const neverType = z.intersection(z.string(), z.number());
type Never = z.TypeOf<typeof stringAndNumber>; // => never

This is particularly useful for defining "schema mixins" that you can apply to multiple schemas.

const HasId = z.object({
  id: z.string(),

const BaseTeacher = z.object({
  name: z.string(),

const Teacher = z.intersection(BaseTeacher, HasId);

type Teacher = z.TypeOf<typeof Teacher>;
// { id:string; name:string };

Object merging

In the examples above, the return value of z.intersection is an instance of ZodIntersection, a generic class that wraps the two schemas passed in as arguments.

But if you're trying to combine two object schemas, there is a shorthand:

const Teacher = BaseTeacher.merge(HasId);

The benefit of using this shorthand is that the returned value is a new object schema (ZodObject), instead of a generic ZodIntersection instance. This way, you're able to fluently chain together many .merge calls:

// chaining mixins
const Teacher = BaseTeacher.merge(HasId).merge(HasName).merge(HasAddress);


These differ from arrays in that they have a fixed number of elements, and each element can have a different type.

const athleteSchema = z.tuple([
  // takes an array of schemas
  z.string(), // name
  z.number(), // jersey number
    pointsScored: z.number(),
  }), // statistics

type Athlete = z.TypeOf<typeof athleteSchema>;
// type Athlete = [string, number, { pointsScored: number }]

Recursive types

You can define a recursive schema in Zod, but because of a limitation of Typescript, their type can't be statically inferred. If you need a recursive Zod schema you'll need to define the type definition manually, and provide it to Zod as a "type hint".

interface Category {
  name: string;
  subcategories: Category[];

const Category: z.ZodType<Category> = z.lazy(() => {
  return z.object({
    name: z.string(),
    subcategories: z.array(Category),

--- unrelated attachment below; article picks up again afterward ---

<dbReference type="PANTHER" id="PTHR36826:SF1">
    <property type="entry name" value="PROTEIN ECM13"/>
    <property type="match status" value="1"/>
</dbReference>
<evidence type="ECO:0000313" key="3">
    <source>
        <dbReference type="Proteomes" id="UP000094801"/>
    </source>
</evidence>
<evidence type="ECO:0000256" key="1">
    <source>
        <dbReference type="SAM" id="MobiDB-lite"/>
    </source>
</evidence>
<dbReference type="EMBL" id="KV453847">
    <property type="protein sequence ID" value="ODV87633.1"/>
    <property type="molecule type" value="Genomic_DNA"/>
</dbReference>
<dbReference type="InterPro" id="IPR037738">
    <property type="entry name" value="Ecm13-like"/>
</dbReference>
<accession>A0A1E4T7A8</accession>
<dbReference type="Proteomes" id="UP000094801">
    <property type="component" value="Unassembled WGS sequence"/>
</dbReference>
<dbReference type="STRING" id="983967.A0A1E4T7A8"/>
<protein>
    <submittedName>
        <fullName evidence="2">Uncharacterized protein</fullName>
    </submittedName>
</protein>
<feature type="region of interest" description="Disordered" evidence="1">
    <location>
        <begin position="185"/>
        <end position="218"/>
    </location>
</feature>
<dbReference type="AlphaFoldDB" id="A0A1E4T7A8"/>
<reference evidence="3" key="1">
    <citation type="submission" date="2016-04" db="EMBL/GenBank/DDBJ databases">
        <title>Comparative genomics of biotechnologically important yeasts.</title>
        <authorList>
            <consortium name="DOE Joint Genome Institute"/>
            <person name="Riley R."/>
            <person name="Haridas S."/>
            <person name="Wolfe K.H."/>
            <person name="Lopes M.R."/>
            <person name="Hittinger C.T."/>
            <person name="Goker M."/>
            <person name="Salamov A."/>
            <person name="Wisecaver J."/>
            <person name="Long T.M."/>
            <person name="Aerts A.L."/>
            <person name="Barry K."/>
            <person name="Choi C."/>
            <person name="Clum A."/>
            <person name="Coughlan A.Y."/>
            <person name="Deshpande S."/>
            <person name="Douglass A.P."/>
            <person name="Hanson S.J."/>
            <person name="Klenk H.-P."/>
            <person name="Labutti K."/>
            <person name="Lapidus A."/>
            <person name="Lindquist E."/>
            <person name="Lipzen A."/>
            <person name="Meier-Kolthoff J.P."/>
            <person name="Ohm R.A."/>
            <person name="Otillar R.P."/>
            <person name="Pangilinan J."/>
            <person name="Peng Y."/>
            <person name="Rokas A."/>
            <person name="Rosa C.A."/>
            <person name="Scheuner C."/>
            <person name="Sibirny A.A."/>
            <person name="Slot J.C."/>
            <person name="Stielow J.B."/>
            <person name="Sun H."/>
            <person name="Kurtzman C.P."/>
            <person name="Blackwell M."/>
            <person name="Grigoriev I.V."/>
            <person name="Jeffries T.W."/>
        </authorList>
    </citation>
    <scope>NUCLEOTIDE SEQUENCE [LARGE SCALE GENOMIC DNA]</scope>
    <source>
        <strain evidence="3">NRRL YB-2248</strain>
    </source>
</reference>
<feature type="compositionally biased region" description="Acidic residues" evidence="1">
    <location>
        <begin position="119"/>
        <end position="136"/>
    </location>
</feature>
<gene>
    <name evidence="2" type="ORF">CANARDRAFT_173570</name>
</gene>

name: 'People',
  subcategories: [
      name: 'Politicians',
      subcategories: [{ name: 'Presidents', subcategories: [] }],
}); // passes

Function schemas

Zod also lets you define "function schemas". This makes it easy to validate the inputs and outputs of a function without intermixing your validation code and "business logic".

You can create a function schema with z.function(args, returnType) which accepts these arguments.

  • args: ZodTuple The first argument is a tuple (created with z.tuple(\[...\]) and defines the schema of the arguments to your function. If the function doesn't accept arguments, you can pass an empty tuple (z.tuple([])).
  • returnType: ZodType The second argument is the function's return type. This can be any Zod schema.
const args = z.tuple([
  z.object({ nameStartsWith: z.string() }),
  z.object({ skip: z.number(), limit: z.number() }),

const returnType = z.array(
    id: string(),
    name: string(),

const FetcherFactory = z.function(args, returnType);

z.function returns a higher-order "function factory". Every "factory" has .validate() method which accepts a function as input and returns a new function. The returned function automatically validates both its inputs and return value against the schemas provided to z.function. If either is invalid, the function throws. This lets you confidently execute business logic in a "validated function" without worrying about invalid inputs or return types, mixing your validation and business logic, or writing duplicative types for your functions. Here's an example.

const validatedQueryUser = FetchFunction.validate((filters, pagination) => {
  // the arguments automatically have the appropriate types
  // as defined by the args tuple passed to `z.function()`
  // without needing to provide types in the function declaration

  filters.nameStartsWith; // autocompletes
  filters.ageLessThan; // TypeError

  // Typescript statically verifies that value returned by
  // this function is of type { id: string; name: string; }[]

  return 'salmon'; // TypeError

const users = validatedQueryUser(
    nameStartsWith: 'John',
    skip: 0,
    limit: 20,
); // => returns { id: string; name: string; }[]

This is particularly useful for defining HTTP or RPC endpoints that accept complex payloads that require validation. Moreover, you can define your endpoints once with Zod and share the code with both your client and server code to achieve end-to-end type safety.

Onwards and upwards

I think there's a LOT of room for improvement in how we handle the complexity of data modeling, validation, and transport as developers. Typescript, GraphQL, and Prisma are huge steps towards a future where our tooling can provide guarantees of data integrity. But there's still a long way to go.

If you like what you see, head over to and leave a star.